He hitched his pants. They were too big and baggy on his lean frame. Then he rubbed his hands on his knees. I couldn’t tell if he was trying to clean his hands or wipe off the flakes of dried blood from his pants. He moved slowly, like he was in a trance. All the crazy energy he had when I drove up was gone.
I slept in, he said. I told Wayne we’d go out first thing, but I slept in. I almost never sleep in. But I was tired. And ‘first thing’ can mean anything, can’t it? I never told him to wait on me, but that was assumed. Why would I promise him hunting if we weren’t going to do it together? Why would he go out on his own?
He paused long enough to fire up a cigarette. The lights in the shed were dull, 40 watt bulbs, and they cast gruesome shadows. I didn’t want to be in here, but Kincaid didn’t seem to notice. He was in his own world of remembrance. He inhaled deeply, and that calmed him down some.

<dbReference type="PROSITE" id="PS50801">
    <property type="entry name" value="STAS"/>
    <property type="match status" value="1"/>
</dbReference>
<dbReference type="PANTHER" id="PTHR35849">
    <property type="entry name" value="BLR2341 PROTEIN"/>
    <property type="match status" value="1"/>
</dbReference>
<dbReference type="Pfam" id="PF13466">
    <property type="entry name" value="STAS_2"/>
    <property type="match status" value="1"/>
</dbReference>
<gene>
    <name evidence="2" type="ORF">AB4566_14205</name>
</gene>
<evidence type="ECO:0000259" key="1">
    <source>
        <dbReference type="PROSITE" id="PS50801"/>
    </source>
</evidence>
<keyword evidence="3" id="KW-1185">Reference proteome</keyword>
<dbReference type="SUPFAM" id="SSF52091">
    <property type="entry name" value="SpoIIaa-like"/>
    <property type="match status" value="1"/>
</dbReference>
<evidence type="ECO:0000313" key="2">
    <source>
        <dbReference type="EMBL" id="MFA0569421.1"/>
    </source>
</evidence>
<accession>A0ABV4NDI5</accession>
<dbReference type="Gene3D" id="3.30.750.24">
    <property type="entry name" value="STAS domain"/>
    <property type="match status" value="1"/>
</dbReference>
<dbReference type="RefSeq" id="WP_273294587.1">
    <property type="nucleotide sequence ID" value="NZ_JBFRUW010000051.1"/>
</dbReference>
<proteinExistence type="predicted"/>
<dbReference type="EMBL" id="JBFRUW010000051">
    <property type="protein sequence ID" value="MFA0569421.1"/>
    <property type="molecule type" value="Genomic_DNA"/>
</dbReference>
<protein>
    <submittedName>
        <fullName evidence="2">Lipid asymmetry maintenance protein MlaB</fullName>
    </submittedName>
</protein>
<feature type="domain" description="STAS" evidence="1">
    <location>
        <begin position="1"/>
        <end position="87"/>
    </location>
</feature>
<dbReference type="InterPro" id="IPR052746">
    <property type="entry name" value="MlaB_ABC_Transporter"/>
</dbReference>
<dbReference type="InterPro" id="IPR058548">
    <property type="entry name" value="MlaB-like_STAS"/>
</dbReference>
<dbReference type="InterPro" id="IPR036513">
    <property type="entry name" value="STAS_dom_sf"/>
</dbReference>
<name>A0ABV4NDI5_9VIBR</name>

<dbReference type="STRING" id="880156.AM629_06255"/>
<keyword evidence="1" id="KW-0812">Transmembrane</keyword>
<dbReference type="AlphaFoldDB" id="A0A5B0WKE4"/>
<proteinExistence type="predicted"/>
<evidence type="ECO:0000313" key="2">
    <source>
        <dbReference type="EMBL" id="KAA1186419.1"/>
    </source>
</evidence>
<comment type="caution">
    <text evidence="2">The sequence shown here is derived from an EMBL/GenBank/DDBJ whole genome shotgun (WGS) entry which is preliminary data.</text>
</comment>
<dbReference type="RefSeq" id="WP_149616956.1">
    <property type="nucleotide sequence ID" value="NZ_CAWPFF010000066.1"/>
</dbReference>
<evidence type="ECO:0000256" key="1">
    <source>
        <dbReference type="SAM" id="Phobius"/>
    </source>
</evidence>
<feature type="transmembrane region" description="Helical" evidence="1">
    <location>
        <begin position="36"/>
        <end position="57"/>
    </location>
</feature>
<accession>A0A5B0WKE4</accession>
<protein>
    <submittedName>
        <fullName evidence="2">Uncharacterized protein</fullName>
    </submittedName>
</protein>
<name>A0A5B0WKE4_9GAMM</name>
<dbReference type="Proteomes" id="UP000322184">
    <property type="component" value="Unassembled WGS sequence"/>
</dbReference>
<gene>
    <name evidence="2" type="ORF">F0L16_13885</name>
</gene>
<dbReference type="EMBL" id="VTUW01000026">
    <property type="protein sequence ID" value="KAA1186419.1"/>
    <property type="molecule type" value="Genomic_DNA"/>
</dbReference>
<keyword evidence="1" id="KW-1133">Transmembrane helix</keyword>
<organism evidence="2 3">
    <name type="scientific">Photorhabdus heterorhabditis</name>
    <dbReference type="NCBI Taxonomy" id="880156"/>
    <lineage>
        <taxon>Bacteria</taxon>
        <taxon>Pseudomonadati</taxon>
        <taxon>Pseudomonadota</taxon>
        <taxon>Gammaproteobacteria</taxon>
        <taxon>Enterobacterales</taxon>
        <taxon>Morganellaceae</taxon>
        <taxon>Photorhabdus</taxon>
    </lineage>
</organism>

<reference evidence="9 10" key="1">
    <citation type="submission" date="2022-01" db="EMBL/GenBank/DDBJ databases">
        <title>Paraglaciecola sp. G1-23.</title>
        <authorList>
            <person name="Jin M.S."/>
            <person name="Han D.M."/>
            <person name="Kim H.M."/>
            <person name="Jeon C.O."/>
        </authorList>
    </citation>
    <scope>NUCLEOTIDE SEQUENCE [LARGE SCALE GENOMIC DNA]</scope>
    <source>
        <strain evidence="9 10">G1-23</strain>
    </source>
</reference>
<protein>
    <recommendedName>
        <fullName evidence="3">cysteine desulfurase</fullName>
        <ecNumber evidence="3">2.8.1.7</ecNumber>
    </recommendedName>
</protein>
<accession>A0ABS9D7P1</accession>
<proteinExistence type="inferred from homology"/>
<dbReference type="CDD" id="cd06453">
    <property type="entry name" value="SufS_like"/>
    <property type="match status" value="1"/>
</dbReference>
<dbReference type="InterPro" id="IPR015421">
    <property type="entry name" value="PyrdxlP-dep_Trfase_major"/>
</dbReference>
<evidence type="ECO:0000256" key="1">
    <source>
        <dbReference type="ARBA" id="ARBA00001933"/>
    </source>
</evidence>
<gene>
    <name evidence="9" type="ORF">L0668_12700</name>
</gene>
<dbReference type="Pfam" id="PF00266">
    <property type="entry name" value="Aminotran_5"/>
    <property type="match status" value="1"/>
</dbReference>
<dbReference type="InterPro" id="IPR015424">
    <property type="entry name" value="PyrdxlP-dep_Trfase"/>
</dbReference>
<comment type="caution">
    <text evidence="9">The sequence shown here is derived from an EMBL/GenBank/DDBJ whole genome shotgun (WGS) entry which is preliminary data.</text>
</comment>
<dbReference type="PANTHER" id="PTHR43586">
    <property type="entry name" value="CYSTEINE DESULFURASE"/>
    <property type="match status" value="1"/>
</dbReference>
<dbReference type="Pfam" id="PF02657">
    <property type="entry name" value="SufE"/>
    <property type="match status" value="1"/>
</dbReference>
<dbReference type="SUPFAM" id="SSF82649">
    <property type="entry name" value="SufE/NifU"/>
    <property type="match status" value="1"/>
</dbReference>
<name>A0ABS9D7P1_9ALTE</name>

I was lying in bed, still waking up, when I heard the shot. It’s not an unusual sound, not around here, not this time of year, but I knew. Even then I knew. Just the one shot. It just went on and on. One shot, and it echoed like it was the only sound in the world, the only sound that’s ever been.
He shook his head slowly. Maybe he was still hearing that shot. Maybe he always would.
I knew, he said. Some gut feeling told me something was wrong. I never even let him handle a gun without me standing beside him. I told him a thousand times it wasn’t a toy. But Wayne… well, sometimes he forgets things. It’s not his fault. He forgets.
Kincaid crushed out his smoke under his shoe. I noticed a gas canister a couple of feet away, under his work bench. Yes, sometimes a man forgets.
Excerpt from Ordinary Handsome. Available at http://www.amazon.com/dp/B00P46ZPA0
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